The appellants must be recognised as refugees pursuant to Article 1 A (2) of the 1951 Geneva Convention. Helsinki Administrative Court revokes the decision of the Directorate of Immigration and return the case to the Directorate for a new procedure.
4. Statement of the reasons by the Court
Pursuant to Section 30 Subsection 1 of the Aliens' Act an alien shall be granted asylum and issued a residence permit, if he is outside the country of his nationality or his habitual residence owing to a well-founded fear of persecution for reasons of race, religion, nationality, membership of a particular social group or political opinion and, owing to such fear, is unable or unwilling to avail himself of the protection of that country.
The Handbook on Procedures and Criteria for Determining Refugee Status published by the UNHCR states (paragraphs 51 – 53) that there is no universally accepted definition of "persecution". A threat to life or freedom on account of race, religion, nationality, political opinion or membership of a particular social group is always persecution. The subjective character of fear of persecution requires an evaluation of the opinions and feelings of the person concerned. Any actual or anticipated measures against him must necessarily be viewed in the light of such opinions or feelings. Interpretations of what amounts to persecution are bound to vary due to variations in the psychological make-up of individuals and in the circumstances of each case. In addition, an applicant may have been subjected to various measures not in themselves amounting to persecution (e.g. discrimination in different forms), in some cases combined with other adverse factors (e.g. general atmosphere of insecurity in the country of origin). In such situations, the various elements involved may, if taken together, produce an effect on the mind of the applicant that can reasonably justify a claim to well-founded fear of persecution on "cumulative grounds".
X and Ysaid in the asylum interview conducted on 19 and 18 July 2002 that they are Chechens and had lived in Grozny. Their accounts are similar to their asylum appeal. The Directorate of Immigration has in its decision considered that certain facts weaken the credibility of X and Y but the decision does not indicate that the Directorate questioned X or Y's own account of their ethnic origin. It can be deduced from the decision that the Directorate has considered that the appellants originate from Chechnya. But the decision does not bring forward such grounds. X and Y's account were not questioned in such a manner, it could not be the basis of the evaluation of their and their children's need of international protection.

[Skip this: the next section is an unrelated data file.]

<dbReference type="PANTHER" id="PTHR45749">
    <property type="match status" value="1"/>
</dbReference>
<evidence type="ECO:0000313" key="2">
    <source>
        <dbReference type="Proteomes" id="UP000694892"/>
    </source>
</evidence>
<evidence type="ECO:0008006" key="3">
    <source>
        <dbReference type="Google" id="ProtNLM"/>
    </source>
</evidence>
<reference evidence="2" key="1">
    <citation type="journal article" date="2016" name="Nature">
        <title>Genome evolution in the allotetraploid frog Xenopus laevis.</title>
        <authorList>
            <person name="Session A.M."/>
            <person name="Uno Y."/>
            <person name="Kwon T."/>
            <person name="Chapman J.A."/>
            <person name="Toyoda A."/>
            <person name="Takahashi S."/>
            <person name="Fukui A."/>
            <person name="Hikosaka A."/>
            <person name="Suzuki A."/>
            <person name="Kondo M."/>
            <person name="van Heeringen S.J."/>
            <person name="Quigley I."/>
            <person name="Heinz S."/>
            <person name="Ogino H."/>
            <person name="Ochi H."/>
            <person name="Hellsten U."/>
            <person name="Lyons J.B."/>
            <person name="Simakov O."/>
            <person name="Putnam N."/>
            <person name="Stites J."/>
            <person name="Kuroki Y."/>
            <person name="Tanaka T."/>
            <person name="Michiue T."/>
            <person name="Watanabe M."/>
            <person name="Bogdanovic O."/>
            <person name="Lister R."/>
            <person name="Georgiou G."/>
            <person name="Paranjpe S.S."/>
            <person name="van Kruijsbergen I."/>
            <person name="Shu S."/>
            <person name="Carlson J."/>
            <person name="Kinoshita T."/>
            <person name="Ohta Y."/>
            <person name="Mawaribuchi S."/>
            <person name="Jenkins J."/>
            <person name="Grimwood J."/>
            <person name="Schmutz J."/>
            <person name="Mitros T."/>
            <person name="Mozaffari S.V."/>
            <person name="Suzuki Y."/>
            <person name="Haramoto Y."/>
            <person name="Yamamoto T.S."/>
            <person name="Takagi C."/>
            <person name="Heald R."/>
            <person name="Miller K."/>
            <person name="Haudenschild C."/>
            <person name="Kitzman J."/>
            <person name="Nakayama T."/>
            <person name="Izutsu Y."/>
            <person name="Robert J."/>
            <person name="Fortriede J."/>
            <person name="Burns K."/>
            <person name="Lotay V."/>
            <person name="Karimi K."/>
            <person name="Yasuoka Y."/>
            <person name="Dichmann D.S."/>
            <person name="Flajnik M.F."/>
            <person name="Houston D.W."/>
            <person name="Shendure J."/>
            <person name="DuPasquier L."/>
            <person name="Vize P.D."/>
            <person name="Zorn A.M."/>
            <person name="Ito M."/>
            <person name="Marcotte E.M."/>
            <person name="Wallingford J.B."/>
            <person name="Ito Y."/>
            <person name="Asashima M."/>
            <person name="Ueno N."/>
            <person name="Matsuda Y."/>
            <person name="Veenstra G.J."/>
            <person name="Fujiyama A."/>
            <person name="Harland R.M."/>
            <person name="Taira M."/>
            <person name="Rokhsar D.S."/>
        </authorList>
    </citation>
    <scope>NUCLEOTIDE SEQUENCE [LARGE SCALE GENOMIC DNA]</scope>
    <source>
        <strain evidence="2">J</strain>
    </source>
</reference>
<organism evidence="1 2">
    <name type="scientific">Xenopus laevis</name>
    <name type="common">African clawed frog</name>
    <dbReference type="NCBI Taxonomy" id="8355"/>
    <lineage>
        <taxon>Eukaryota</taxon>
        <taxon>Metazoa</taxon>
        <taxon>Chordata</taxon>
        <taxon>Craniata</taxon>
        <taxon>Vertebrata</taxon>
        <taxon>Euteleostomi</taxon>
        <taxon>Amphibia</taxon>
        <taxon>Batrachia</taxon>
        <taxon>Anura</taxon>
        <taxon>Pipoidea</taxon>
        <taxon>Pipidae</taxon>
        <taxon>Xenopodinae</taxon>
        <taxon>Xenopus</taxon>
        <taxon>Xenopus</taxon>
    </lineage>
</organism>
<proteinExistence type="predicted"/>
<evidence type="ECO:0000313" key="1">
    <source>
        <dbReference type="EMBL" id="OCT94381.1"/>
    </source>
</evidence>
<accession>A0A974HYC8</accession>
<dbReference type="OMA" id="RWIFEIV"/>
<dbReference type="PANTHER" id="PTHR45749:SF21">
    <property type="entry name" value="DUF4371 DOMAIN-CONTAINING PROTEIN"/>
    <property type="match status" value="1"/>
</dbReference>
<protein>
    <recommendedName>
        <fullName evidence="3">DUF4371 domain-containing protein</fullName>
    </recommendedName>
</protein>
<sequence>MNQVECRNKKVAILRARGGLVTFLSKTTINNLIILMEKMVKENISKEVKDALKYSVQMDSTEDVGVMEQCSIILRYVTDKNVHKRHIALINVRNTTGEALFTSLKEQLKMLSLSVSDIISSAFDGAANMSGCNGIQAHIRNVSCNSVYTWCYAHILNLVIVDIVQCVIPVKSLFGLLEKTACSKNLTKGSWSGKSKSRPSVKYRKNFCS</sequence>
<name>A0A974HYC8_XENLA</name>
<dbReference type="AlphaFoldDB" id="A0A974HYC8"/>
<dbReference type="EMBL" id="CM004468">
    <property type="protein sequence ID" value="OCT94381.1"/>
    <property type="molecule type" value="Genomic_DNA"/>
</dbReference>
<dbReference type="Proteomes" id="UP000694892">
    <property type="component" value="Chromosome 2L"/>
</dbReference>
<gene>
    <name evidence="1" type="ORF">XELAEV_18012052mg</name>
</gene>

The reports at the disposal of the Administrative Court on the situation of Chechnya and Chechnyans in the Russian Federation support the account of the appellants. According to the reports the possibilities for Chechnyans to receive protection from the authorities of their country is questionable. The reports do not show that the situation would in the short term change. According to the report UNHCR Paper on Asylum Seekers from the Russian Federation in the context of the situation in Chechnya, published on February 2002, the Chechnyans in internal exile do not have in various administrative regions of the Russian Federation the opportunity to internal flight due to the local regulations restricting movement and the right to chose domicile and due to the concern of the local authorities for possible ethnic conflicts and the wish to prevent terrorist acts. As concerns Ingushetia, the report states that refugees there are in danger of being pressured to leave the country and the UNHCR does not, for this reason advice to consider Ingushetia a reasonable option for placement for the ethnic Chechens from Chechnya.
X says that he has been arrested and maltreated in Chechnya for his ethnic background and that his family has been threatened. Furthermore, X has says, that he has participated in the first Chechnyan war in the Chechnyan troops between 1996 and 1998.
The appellants have a well-founded fear of persecution for the reason of belonging to an ethnic group, and X possibly also for the activities mentioned above. They cannot be required to return to Chechnya under the present Chechnyan circumstances. Taken into consideration the position of Chechnyans in the Russian Federation the Administrative Court holds, that the appellants cannot reasonably be assumed to settle in other parts of Russia. The appellants shall be recognised as refugees pursuant to Article 1 A (2) of the 1951 Geneva Convention and shall be granted asylum pursuant to Section 30 Subsection 1 of the Aliens' Act.